On Sunday, trumpeter Jamie Brownfield and his quartet did for brass what Treacher had done for winds the previous day. Cipolla was a universe away from singer Emily Saunders and her band. Saunders’s lyrics skedaddled with little notice into double-jointed, high-pitched vocalese and back again, sidling up to her fellow musicians, particularly trumpeter Byron Wallen, with a yearning for affinity. On her own composition, the laconic ‘You Caught Me’, words and wordlike sounds mingled mysteriously. She is some performer, deservedly winning plaudits everywhere.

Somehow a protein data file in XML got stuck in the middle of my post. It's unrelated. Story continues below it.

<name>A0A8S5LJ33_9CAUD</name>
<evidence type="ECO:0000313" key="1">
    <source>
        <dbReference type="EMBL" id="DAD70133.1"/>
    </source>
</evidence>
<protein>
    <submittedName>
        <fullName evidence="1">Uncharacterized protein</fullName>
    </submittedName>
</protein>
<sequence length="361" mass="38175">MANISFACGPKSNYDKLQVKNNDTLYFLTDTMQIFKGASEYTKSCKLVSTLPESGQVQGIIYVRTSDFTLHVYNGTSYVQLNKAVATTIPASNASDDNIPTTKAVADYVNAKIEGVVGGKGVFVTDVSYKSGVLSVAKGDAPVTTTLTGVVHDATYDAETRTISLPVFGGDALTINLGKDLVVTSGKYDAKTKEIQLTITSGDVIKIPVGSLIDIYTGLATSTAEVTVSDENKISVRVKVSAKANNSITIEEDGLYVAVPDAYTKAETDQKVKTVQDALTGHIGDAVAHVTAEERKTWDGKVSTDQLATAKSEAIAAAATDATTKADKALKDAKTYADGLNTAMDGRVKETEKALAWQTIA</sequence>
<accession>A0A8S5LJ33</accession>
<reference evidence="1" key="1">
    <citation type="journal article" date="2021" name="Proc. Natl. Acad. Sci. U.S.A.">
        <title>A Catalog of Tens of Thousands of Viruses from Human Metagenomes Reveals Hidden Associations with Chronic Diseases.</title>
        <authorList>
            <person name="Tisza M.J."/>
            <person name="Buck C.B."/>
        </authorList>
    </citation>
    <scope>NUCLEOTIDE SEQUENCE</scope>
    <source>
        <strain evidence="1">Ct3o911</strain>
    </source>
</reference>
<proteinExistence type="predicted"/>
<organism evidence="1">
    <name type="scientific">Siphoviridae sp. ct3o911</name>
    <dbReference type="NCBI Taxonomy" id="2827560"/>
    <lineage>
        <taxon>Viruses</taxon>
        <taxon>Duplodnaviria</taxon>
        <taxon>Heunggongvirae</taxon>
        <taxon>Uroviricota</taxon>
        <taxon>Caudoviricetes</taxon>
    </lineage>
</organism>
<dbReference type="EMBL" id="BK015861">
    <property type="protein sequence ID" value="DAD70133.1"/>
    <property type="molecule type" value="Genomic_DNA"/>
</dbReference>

Vocals in the Moscow Drug Club band (don’t ask!) were led by chanteuse Katya Gorrie with 1930s-style refrains from the rest of the band, which dispensed a conflation of manouche jazz, Berlin cabaret songs, French chanson and other elements too numerous to mention. It offered the most entertaining sound-check ever: a multi-interrupted version of ‘Bei Mir Bist Du Shein’, which, for all we knew, was part of the kaleidoscope. At one point I think we were at a Mexican street carnival. Above this band and one earlier in the day – Radio Banska – the jazz compass oscillated wildly, seeking the direction of its natural home. That’s sometimes difficult these days, but mostly worth the enjoyable wait. Banska’s ground colouring is Levantine, with musico-geographic excursions elsewhere. It’s an area from which this quintet’s co-leader and guitarist, Dave Spencer, often departed to swing ferociously with jazz and rock elements combined. (There was a lot of style-mixing all weekend.) It was Balkan, often surreal and, in the final number, ‘Cinema’, hard-driving. The band is Bath-Bristol based. Check them out, but carry a map of the Middle East. Donnie Joe’s American Swing completed a main stage trio of bands whose collectivity outshone any individual flair, conspicuous though it was.